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I threw them away and kept the cooked water to use as stock for the risotto.

img_2836.jpgI transferred the cooked courgettes into a saucepan and added the asparagus stock – and proceeded to blend all the ingredients into a thick creamy stock.  I added a little squeeze of lemon juice.

While all this was going on, in the meantime, this is what I was doing with the OTHER HALF of the courgettes:

IMG_2837I coated them with olive oil.

IMG_2839And roasted them in the oven until they went a nice golden colour.

 

IMG_2840I added more water to the asparagus and courgette stock and got it simmering.  I dropped a large tablespoon of butter into it for good measure.

IMG_2841And now I could get cracking the the risotto.  As you can see from this photo, the stock is simmering away in the background and the risotto is being toasted in the foreground.  Please notice: no olive oil, no butter, no nuffink.  Once the rice turns pearly white, add a ladle of the hot stock, let it get absorbed, and add more.

IMG_2842A risotto will take about 18-20 minutes to cook.  Once you are getting close to the end, add the asparagus that you chopped up, as well as the spears.  Keeping stirring and keep adding the stock.  Taste and add salt and pepper.

IMG_2843Add the roasted courgette rounds, the mint and the rosemary.  Nearly there.

IMG_2844And here is the touch of cheat’s genius: a good dollop of mascarpone. Add some of the grated parmesan too, at this point, and taste.  You might need more salt, a twist of white pepper would not go astray.  A little bit of butter will also help.

img_2845.jpgThis was a serving of the risotto the next day, i.e. the leftovers.  I didn’t get a chance to take photos as I was serving the risotto, there was too much chatting going on and people’s appetites were more than ready for quick relief.  Those pretty flowers are flowers that I picked from my chives on the balcony.  Look closely and you’ll see a couple of little cubes: those are bits of apple. The apple complemented the dish really well.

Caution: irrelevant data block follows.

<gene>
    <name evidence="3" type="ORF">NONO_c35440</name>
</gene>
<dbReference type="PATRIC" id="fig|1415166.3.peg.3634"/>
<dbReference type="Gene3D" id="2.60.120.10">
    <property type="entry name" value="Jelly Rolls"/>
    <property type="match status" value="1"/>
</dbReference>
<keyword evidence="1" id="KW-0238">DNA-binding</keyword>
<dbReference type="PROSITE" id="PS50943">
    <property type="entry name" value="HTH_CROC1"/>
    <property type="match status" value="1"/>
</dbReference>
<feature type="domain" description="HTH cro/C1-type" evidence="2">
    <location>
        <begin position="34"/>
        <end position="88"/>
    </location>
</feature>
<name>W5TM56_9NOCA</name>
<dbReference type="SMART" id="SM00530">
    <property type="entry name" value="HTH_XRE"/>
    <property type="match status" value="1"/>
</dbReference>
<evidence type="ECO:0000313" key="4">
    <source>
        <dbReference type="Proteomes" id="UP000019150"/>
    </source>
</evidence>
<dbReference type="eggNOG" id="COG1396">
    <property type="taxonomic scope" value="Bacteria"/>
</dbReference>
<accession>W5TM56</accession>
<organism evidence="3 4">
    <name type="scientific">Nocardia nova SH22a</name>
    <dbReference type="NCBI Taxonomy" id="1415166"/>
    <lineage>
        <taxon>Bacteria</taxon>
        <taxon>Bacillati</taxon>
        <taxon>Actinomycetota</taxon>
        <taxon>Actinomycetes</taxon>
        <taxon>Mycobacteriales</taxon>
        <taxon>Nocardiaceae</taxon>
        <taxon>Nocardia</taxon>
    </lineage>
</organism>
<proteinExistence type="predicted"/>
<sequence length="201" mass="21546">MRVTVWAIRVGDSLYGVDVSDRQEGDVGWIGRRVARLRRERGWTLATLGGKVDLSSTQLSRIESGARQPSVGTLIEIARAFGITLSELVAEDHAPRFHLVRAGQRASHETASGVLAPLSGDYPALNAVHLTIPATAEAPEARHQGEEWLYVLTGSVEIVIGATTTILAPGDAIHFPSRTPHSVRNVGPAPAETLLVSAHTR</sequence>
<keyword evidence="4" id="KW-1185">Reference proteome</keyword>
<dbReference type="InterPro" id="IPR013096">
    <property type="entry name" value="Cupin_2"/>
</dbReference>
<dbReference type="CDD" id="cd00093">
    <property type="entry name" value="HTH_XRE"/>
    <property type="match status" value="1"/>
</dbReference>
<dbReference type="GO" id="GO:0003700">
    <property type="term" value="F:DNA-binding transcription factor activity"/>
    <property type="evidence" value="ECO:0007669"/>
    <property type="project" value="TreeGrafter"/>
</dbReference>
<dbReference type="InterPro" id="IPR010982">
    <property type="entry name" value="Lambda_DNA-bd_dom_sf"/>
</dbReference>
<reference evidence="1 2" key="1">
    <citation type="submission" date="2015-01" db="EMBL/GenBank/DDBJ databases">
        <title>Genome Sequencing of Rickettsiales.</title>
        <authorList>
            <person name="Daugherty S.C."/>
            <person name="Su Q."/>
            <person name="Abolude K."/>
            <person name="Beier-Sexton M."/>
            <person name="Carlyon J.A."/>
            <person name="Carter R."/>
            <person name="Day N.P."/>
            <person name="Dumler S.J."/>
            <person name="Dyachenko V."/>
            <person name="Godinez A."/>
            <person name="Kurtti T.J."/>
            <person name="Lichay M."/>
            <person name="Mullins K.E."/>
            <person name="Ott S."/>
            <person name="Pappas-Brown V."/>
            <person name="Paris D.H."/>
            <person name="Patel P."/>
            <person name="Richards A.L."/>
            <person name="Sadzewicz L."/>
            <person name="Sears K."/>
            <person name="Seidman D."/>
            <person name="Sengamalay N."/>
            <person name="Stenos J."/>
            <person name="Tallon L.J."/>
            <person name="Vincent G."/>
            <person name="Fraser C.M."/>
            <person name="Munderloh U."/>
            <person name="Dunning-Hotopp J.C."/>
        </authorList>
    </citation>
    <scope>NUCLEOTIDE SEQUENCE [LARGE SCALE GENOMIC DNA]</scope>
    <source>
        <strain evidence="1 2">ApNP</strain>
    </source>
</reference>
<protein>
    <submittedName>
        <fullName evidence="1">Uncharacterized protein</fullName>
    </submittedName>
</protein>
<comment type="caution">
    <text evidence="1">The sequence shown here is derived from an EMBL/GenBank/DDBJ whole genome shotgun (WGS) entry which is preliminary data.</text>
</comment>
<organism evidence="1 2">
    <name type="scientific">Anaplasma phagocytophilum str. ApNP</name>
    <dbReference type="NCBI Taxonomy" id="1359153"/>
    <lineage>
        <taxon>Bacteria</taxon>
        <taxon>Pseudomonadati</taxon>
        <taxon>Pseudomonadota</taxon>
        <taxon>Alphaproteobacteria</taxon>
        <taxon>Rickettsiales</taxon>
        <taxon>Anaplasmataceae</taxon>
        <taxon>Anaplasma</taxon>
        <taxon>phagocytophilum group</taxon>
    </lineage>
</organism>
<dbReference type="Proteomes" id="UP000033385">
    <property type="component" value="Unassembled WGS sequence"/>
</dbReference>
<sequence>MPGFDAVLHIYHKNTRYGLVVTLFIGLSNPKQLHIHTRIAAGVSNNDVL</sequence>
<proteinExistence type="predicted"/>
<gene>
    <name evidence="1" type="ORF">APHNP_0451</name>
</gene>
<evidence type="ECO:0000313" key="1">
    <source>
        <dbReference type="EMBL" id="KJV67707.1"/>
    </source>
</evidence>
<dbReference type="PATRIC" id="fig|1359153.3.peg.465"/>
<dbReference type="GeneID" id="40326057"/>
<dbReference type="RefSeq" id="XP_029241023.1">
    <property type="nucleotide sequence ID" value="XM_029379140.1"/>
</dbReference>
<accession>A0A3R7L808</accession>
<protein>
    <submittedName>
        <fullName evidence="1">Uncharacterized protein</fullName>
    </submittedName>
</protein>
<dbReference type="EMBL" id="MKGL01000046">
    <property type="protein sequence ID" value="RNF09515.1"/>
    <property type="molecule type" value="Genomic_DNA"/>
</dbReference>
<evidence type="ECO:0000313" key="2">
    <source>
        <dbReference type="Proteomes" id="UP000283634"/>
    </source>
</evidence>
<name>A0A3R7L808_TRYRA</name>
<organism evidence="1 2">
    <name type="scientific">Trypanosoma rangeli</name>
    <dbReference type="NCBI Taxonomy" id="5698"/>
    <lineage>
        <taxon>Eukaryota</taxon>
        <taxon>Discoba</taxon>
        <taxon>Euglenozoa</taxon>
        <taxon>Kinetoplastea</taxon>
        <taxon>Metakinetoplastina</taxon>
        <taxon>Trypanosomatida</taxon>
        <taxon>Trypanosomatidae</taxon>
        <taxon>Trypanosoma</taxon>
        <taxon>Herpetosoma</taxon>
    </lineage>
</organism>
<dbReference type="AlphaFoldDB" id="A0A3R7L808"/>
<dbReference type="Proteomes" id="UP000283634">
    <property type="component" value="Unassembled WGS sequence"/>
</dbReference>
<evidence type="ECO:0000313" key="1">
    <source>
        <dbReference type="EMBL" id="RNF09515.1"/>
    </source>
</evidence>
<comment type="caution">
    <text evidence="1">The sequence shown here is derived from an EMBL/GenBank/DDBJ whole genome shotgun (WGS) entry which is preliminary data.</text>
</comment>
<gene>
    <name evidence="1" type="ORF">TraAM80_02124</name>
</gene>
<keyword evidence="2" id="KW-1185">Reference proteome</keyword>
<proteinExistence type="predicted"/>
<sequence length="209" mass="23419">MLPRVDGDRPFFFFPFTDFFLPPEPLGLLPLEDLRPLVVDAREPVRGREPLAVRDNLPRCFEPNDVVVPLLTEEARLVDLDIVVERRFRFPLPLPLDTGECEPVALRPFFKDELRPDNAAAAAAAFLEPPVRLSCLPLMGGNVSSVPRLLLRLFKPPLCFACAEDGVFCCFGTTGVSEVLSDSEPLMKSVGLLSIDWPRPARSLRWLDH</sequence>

img_2846.jpgThank you for inspiring me Belinda!

Risotto with Leftover Coda alla Vaccinara Sauce

I don’t normally have any leftover sauce when I make Coda alla Vaccinara … it all gets mopped up with hefty doses of good bread.

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This time, however, I had decided to use the extra sauce to make a different kind of supplì, the rice croquet that is breaded and deep fried, and is usually eaten as an antipasto or as street food.

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Well, my intentions were good but sometimes the body baulks at too much effort on a Sunday …and the end result was, instead, a risotto.  Nothing to be ashamed, of by all means … Take a look.

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Start by heating up the sauce …

IMG_3265.JPGWhile it is heating up, toast the rice.  This is carnaroli rice but you could use arborio if you prefer, or even vialone nano.  Vialone nano would not work for a supplì …but I wasn’t making supplì, now, was I?  Also … ssssh … big secret … big new tip … well, at least new to me: apparently the rice can be toasted in the pan without any oil or butter whatsoever ! Here is a link to more risotto-making tips: https://myhomefoodthatsamore.wordpress.com/2013/09/28/hands-on-hips-over-risotto-making-and-seeing-the-light-with-a-leftovers-risotto/